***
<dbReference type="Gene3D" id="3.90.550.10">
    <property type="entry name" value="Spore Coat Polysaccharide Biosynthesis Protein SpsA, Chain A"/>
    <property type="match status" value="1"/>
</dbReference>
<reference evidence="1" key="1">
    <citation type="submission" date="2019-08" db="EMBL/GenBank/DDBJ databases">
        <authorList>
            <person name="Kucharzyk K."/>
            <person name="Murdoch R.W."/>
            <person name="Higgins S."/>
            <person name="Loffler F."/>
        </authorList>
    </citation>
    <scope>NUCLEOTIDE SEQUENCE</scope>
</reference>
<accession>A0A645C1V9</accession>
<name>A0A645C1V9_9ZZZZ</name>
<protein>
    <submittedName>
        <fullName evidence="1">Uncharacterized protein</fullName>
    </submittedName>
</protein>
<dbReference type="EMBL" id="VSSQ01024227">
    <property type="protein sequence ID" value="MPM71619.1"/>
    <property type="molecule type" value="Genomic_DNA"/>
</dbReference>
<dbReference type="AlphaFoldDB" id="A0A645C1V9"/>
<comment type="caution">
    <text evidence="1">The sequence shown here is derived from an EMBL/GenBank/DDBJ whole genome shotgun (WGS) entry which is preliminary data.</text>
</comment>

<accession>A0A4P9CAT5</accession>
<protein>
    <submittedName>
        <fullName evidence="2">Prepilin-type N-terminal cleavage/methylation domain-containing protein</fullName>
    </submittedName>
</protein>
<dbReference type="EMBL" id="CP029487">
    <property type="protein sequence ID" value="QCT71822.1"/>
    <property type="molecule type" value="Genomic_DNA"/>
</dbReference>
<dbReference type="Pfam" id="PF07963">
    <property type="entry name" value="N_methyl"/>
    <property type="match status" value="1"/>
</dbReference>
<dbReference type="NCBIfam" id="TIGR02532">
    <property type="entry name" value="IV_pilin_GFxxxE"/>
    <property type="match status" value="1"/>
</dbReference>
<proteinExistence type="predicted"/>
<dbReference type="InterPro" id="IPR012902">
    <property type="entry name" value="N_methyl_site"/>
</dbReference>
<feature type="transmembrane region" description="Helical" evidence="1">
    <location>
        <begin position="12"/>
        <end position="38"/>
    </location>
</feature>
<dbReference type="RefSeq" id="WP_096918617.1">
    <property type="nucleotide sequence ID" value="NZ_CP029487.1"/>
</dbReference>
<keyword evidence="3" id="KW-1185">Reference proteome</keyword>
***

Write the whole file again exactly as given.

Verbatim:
<dbReference type="Gene3D" id="3.90.550.10">
    <property type="entry name" value="Spore Coat Polysaccharide Biosynthesis Protein SpsA, Chain A"/>
    <property type="match status" value="1"/>
</dbReference>
<reference evidence="1" key="1">
    <citation type="submission" date="2019-08" db="EMBL/GenBank/DDBJ databases">
        <authorList>
            <person name="Kucharzyk K."/>
            <person name="Murdoch R.W."/>
            <person name="Higgins S."/>
            <person name="Loffler F."/>
        </authorList>
    </citation>
    <scope>NUCLEOTIDE SEQUENCE</scope>
</reference>
<accession>A0A645C1V9</accession>
<name>A0A645C1V9_9ZZZZ</name>
<protein>
    <submittedName>
        <fullName evidence="1">Uncharacterized protein</fullName>
    </submittedName>
</protein>
<dbReference type="EMBL" id="VSSQ01024227">
    <property type="protein sequence ID" value="MPM71619.1"/>
    <property type="molecule type" value="Genomic_DNA"/>
</dbReference>
<dbReference type="AlphaFoldDB" id="A0A645C1V9"/>
<comment type="caution">
    <text evidence="1">The sequence shown here is derived from an EMBL/GenBank/DDBJ whole genome shotgun (WGS) entry which is preliminary data.</text>
</comment>

<accession>A0A4P9CAT5</accession>
<protein>
    <submittedName>
        <fullName evidence="2">Prepilin-type N-terminal cleavage/methylation domain-containing protein</fullName>
    </submittedName>
</protein>
<dbReference type="EMBL" id="CP029487">
    <property type="protein sequence ID" value="QCT71822.1"/>
    <property type="molecule type" value="Genomic_DNA"/>
</dbReference>
<dbReference type="Pfam" id="PF07963">
    <property type="entry name" value="N_methyl"/>
    <property type="match status" value="1"/>
</dbReference>
<dbReference type="NCBIfam" id="TIGR02532">
    <property type="entry name" value="IV_pilin_GFxxxE"/>
    <property type="match status" value="1"/>
</dbReference>
<proteinExistence type="predicted"/>
<dbReference type="InterPro" id="IPR012902">
    <property type="entry name" value="N_methyl_site"/>
</dbReference>
<feature type="transmembrane region" description="Helical" evidence="1">
    <location>
        <begin position="12"/>
        <end position="38"/>
    </location>
</feature>
<dbReference type="RefSeq" id="WP_096918617.1">
    <property type="nucleotide sequence ID" value="NZ_CP029487.1"/>
</dbReference>
<keyword evidence="3" id="KW-1185">Reference proteome</keyword>